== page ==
The Guardian view on ‘flight shaming’: face it – life must change

The Guardian view on ‘flight shaming’: face it – life must change. Individual choices will not solve the climate crisis but ministers should not be encouraging flying

It started in Sweden, where the term flygskam (flight shame) was coined in 2018 to describe the unease about flying experienced by environmentally conscious travellers. The hashtag #jagstannarpåmarken (which translates as #stayontheground) came into use around the same time, as groups sprang up to share tips.

Other wealthy countries are not immune from such trends: a recent survey of 6,000 people in Germany, France, the UK and the US found 21% had cut back. Such a shift in attitudes makes it all the more disturbing that members of the current government, including the health secretary, Matt Hancock, have yet to catch up. Asked twice on the radio this week whether people should reduce the number of flights they take, the minister said they should not.

The Swedish activist Greta Thunberg has probably done more than anyone else to promote the idea that flying should, wherever possible, be avoided. In August she went to New York on a zero-emissions sailing boat. In Sweden last year, air passenger numbers fell by 5% as rail numbers went up. The German Green party (which topped 20% and doubled its seats in last year’s European elections) aims to make domestic flights obsolete.

With new research showing 2019 was the second-hottest year on record on the planet’s surface, and the hottest-ever for the oceans, it is increasingly difficult to understand why any rational person would not be behind all and any measures designed to reduce carbon emissions. Evidence of the growing danger extends from the devastation caused by the Australian bushfires to this week’s report that up to 1 million seabirds were killed in less than a year by a “hot blob” in the Pacific Ocean.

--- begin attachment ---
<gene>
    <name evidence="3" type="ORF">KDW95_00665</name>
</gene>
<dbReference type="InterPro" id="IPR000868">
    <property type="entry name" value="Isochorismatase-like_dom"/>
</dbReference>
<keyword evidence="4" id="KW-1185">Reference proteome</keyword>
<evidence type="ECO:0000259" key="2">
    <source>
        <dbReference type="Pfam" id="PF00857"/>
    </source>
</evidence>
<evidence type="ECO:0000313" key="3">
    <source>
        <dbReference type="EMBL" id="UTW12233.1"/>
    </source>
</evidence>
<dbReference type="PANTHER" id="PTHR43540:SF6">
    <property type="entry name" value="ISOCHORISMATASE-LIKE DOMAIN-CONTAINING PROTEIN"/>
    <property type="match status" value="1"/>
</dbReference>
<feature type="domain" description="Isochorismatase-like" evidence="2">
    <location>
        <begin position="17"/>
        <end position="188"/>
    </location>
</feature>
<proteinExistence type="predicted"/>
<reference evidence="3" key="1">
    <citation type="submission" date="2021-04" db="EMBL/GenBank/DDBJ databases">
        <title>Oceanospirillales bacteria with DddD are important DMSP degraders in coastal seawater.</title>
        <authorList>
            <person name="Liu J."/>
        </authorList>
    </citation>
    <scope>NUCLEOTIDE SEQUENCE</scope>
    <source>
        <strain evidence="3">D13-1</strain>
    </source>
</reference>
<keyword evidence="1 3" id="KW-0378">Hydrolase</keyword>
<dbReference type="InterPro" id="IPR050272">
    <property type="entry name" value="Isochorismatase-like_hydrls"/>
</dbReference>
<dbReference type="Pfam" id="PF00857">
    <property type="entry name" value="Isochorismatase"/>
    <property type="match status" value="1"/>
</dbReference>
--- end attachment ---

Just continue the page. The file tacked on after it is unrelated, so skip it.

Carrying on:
This context made it particularly troubling to hear a senior UK government minister, and one generally considered to be on the moderate wing of his party, blithely deny that reducing flights is a good idea. Just as bad was the fact that his remarks came only hours after the announcement of a tax holiday and review of air passenger duty as part of a rescue deal to save the regional airline Flybe. Mr Hancock’s comment that “we should use technology to reduce carbon emissions” could be dismissed as naive if it was not so irresponsible.

Electric flight is in its infancy and, while there have been significant gains in fuel efficiency, zero-carbon flight remains a remote prospect. Projections of future emissions consistently expect aviation to be responsible for an increasing share of the total, although the industry complains that it is unfairly singled out given that the current figure is 2.5%.

The UK, however, is a special case. Aviation is responsible for 7% of emissions now and is expected to overtake all other sources by 2050. Britons are the most frequent flyers to international destinations in the world, although a small minority are responsible for the vast majority of flights; by contrast, 48% reported in a recent government survey that they had not flown at all in the previous year. The US, meanwhile, has by far the heaviest air traffic (including domestic flights) overall, with the International Air Transport Association predicting that China will overtake it in about five years’ time – and global air traffic expected to double to around 8.2bn flights annually by 2037.

No one wants remote locations such as some of those served by Flybe to be cut off, which is why the handful of routes deemed socially necessary are exempt from European state aid rules. But ministers should promote alternatives wherever possible. Hinting at a reduction in flight taxes when rail fares are rising by 2.7% sends the wrong message.

Individuals altering their habits, even in large numbers, will not avert disaster. In a sense the opposite is true: collective action by whole countries, led by governments, to push entire economies into a clean era is the answer. But “flight shame”, along with movements to restrict other carbon-intensive forms of consumption, is still a force for good. The point is not to show that you are better than other people, or to displace anxiety from the public realm into the private one. It is to show the world’s leaders, in business and politics, that we get it: life must change.